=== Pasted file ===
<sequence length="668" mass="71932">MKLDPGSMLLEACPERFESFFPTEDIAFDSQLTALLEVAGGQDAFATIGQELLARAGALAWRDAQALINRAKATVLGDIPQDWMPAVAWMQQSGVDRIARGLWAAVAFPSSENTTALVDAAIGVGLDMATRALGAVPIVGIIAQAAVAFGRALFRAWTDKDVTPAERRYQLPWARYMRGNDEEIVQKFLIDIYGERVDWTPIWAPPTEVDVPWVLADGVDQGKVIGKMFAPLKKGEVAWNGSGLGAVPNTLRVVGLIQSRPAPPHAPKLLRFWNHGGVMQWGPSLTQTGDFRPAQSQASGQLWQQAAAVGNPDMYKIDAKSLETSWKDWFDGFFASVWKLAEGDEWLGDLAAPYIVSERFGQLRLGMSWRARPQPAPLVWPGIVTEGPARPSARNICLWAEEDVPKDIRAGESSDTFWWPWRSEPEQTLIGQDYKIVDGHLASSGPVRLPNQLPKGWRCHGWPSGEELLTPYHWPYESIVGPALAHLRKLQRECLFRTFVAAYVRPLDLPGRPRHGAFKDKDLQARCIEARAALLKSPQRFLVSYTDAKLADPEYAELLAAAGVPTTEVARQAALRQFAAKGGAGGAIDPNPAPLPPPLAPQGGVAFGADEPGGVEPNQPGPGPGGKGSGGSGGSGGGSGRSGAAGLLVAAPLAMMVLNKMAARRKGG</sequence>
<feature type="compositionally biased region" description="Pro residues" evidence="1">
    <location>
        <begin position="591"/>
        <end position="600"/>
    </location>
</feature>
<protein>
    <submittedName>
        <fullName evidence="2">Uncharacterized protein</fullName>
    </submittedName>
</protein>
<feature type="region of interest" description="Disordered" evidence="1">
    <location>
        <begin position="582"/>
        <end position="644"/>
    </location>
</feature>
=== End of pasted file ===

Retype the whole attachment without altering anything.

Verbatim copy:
<sequence length="668" mass="71932">MKLDPGSMLLEACPERFESFFPTEDIAFDSQLTALLEVAGGQDAFATIGQELLARAGALAWRDAQALINRAKATVLGDIPQDWMPAVAWMQQSGVDRIARGLWAAVAFPSSENTTALVDAAIGVGLDMATRALGAVPIVGIIAQAAVAFGRALFRAWTDKDVTPAERRYQLPWARYMRGNDEEIVQKFLIDIYGERVDWTPIWAPPTEVDVPWVLADGVDQGKVIGKMFAPLKKGEVAWNGSGLGAVPNTLRVVGLIQSRPAPPHAPKLLRFWNHGGVMQWGPSLTQTGDFRPAQSQASGQLWQQAAAVGNPDMYKIDAKSLETSWKDWFDGFFASVWKLAEGDEWLGDLAAPYIVSERFGQLRLGMSWRARPQPAPLVWPGIVTEGPARPSARNICLWAEEDVPKDIRAGESSDTFWWPWRSEPEQTLIGQDYKIVDGHLASSGPVRLPNQLPKGWRCHGWPSGEELLTPYHWPYESIVGPALAHLRKLQRECLFRTFVAAYVRPLDLPGRPRHGAFKDKDLQARCIEARAALLKSPQRFLVSYTDAKLADPEYAELLAAAGVPTTEVARQAALRQFAAKGGAGGAIDPNPAPLPPPLAPQGGVAFGADEPGGVEPNQPGPGPGGKGSGGSGGSGGGSGRSGAAGLLVAAPLAMMVLNKMAARRKGG</sequence>
<feature type="compositionally biased region" description="Pro residues" evidence="1">
    <location>
        <begin position="591"/>
        <end position="600"/>
    </location>
</feature>
<protein>
    <submittedName>
        <fullName evidence="2">Uncharacterized protein</fullName>
    </submittedName>
</protein>
<feature type="region of interest" description="Disordered" evidence="1">
    <location>
        <begin position="582"/>
        <end position="644"/>
    </location>
</feature>